After fluorescence imaging, brain sections (10 μm thick) were cut serially, 1 section from every 300 μm was stained with hematoxylin and eosin (H&E), and immunohistochemistry for EGFR and Ki-67 was performed according to standard procedures. Thirty H&E-stained serial sections every 300 μm through the whole brain were analyzed for the presence of metastatic lesions under a microscope. Every large metastasis (>50 μm2) and micrometastasis (≤50 μm2) was counted in each section for quantification analysis. EGFR-positive and Ki-67-positive cells were counted on 10 randomly chosen visual fields from 1 section per mouse (n = 5 mice per cell model) at ×400 magnification. All analyses were carried out by 2 investigators who were blinded to experimental group assignment.

Statistical Analysis

Statistical analysis was performed using SPSS software (SPSS for Windows, version 19.0, 2010; SPSS Inc., Chicago, Ill). To determine differences across multiple groups, we used 1-way analyses of variance. Independent 2-sample t tests were conducted to detect difference in means the between 2 groups. The data are summarized as means ± standard deviations. P values < .05 were considered statistically significant.

RESULTS

Expression of Epidermal Growth Factor Receptor in 231-BR Cells and Epidermal Growth Factor Receptor Knockdown Cells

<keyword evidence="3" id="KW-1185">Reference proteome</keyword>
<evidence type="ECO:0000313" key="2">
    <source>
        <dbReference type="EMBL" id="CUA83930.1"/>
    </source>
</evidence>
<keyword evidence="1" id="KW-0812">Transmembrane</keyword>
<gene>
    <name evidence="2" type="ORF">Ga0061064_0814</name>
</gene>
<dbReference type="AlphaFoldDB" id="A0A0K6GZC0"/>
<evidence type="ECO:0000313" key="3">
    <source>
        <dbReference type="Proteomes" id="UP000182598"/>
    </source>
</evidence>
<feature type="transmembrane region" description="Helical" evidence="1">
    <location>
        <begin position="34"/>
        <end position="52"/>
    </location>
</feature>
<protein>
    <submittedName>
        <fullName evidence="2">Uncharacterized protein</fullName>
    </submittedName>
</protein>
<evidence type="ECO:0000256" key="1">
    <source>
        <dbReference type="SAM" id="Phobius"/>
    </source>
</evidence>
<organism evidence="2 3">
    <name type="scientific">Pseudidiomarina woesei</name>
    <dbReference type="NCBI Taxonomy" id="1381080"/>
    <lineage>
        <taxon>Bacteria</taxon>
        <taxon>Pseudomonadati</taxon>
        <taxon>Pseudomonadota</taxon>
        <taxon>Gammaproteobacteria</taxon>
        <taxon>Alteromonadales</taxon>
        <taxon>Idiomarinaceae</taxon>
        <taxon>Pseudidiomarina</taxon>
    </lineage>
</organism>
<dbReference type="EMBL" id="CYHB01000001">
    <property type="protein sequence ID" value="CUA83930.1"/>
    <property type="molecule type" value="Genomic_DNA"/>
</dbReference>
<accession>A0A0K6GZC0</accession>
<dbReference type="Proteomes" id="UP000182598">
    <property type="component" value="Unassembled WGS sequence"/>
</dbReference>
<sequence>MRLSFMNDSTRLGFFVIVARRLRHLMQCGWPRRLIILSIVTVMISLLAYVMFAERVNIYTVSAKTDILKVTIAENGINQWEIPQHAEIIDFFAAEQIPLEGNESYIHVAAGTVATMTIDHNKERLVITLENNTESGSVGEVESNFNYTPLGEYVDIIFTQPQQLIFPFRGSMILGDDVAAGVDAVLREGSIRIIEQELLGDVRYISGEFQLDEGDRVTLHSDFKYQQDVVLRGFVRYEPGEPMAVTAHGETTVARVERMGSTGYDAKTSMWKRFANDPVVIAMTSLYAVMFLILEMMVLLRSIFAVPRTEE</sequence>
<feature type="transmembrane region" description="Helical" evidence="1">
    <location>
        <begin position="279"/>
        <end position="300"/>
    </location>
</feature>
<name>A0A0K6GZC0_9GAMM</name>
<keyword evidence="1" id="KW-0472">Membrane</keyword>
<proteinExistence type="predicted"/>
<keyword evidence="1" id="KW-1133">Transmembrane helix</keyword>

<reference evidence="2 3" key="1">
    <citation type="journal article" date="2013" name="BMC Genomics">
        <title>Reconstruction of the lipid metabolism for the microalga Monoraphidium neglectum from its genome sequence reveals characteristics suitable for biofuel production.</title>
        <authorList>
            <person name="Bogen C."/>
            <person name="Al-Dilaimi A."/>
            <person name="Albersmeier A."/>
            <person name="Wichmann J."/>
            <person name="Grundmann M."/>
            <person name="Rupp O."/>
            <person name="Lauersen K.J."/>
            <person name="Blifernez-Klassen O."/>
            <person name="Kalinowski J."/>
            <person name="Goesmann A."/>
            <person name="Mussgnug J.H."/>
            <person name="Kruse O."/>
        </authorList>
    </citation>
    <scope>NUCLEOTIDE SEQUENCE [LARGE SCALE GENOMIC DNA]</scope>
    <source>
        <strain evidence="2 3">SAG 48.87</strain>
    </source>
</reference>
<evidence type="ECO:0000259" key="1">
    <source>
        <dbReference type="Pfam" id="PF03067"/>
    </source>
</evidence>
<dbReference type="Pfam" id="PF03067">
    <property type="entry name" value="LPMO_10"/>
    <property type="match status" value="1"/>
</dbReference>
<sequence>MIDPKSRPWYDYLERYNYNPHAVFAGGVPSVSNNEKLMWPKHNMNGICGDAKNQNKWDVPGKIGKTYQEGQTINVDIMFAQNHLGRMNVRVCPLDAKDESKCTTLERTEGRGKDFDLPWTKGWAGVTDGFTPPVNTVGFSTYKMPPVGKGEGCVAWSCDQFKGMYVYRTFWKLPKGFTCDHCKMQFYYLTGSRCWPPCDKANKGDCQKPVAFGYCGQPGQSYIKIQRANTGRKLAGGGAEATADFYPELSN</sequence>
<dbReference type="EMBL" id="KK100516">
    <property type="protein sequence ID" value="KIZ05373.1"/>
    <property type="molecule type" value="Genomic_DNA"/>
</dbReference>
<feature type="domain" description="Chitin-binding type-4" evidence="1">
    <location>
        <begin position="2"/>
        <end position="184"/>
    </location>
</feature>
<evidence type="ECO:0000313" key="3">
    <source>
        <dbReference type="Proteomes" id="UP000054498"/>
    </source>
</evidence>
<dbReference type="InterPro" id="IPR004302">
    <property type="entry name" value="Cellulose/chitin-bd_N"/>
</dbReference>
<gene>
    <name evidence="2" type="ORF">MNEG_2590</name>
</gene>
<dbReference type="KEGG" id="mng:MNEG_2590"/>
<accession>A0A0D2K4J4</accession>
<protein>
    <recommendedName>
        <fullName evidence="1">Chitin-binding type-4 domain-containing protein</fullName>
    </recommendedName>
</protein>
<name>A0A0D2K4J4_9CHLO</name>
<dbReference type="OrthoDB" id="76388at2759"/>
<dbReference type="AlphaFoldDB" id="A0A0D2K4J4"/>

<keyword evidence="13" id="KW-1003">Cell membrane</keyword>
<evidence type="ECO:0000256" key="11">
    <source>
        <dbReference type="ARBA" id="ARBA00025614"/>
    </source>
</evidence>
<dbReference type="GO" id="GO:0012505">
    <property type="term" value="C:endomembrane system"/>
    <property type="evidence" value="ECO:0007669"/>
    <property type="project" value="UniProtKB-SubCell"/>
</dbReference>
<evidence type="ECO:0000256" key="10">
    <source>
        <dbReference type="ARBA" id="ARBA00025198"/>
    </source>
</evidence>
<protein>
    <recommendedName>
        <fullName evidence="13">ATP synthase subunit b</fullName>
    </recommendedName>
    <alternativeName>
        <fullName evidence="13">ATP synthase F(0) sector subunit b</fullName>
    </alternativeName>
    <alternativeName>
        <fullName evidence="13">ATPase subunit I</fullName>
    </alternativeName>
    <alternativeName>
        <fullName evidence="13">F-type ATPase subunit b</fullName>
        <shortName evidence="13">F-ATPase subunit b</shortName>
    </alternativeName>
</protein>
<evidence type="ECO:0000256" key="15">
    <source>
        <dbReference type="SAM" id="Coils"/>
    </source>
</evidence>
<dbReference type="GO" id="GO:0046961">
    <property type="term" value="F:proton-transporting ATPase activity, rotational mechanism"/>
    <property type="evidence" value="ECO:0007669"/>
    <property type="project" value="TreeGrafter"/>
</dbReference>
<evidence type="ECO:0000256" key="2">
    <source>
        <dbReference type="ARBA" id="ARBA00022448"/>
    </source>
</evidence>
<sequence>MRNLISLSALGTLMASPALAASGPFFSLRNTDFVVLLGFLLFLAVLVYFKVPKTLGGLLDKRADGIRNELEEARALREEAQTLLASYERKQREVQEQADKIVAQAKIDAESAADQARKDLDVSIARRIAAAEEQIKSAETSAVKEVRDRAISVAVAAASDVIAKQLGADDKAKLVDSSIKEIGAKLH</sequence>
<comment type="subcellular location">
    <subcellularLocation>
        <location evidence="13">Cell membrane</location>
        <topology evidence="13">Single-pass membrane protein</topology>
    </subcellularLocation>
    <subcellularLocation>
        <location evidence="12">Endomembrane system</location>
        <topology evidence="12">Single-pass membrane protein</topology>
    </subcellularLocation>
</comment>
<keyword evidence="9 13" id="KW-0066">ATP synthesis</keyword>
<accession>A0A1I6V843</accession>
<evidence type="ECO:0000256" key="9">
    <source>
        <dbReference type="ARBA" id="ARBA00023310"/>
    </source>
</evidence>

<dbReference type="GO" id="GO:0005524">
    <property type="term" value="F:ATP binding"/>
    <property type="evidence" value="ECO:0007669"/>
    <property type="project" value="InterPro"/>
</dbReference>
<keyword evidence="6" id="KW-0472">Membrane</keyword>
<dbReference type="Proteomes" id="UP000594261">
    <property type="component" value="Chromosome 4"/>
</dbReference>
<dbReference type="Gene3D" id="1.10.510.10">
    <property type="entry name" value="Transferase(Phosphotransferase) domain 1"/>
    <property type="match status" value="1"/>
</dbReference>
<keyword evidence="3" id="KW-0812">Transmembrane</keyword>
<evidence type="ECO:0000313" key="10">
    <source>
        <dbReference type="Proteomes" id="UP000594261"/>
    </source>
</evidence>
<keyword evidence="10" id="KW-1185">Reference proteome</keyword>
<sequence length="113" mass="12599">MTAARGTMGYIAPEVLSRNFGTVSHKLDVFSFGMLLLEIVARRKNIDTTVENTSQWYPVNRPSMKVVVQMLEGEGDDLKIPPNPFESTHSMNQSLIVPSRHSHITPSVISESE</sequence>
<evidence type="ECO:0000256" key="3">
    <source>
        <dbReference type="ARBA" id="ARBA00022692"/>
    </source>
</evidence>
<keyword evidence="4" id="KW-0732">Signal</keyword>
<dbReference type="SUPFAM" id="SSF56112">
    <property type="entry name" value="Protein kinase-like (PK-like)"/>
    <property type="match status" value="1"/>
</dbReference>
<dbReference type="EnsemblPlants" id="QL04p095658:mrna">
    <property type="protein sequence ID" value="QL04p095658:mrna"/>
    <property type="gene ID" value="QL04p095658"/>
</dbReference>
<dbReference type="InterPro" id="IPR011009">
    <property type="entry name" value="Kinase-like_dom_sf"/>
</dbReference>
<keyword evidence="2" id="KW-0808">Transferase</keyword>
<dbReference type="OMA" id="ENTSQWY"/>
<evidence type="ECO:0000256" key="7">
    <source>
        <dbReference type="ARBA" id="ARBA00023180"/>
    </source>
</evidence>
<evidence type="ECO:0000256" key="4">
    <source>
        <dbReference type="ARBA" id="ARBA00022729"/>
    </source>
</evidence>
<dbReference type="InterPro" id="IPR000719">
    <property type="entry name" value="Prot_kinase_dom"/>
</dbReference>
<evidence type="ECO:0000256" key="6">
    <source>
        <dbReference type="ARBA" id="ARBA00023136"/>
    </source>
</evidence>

The MDA-MB-231 cell line was selected through 6 rounds of in vivo passage for a brain-metastatic subline (231-BR),19 which had 100% brain metastasis efficiency.20, 21 EGFR expression was higher in 231-BR cells (3.2-fold; quantified by immunoblot analysis; P < .001) than in 231-P cells (Fig. 1a,b), although estrogen receptor, progesterone receptor, and HER2 all were negative.

Figure 1.

The analysis of epidermal growth factor receptor (EGFR) expression by immunoblotting and flow cytometry is illustrated. (a) Immunoblotting of EGFR expression in the human MDA-MB-231 parental cell line (231-P), brain-seeking breast carcinoma cells (231-BR), short-hairpin RNA transfected 231-BR cells (231BR-control shRNA cells, 231BR-EGFR shRNA-1 cells, and 231BR-EGFR shRNA-2 cells). Tubulin expression was used as a loading control. (b) Flow cytometry analysis of EGFR expression is illustrated. (c) Immunoblotting of phosphorylated-EGFR (p-EGFR) is illustrated at various concentrations in erlotinib-treated 231-BR cells.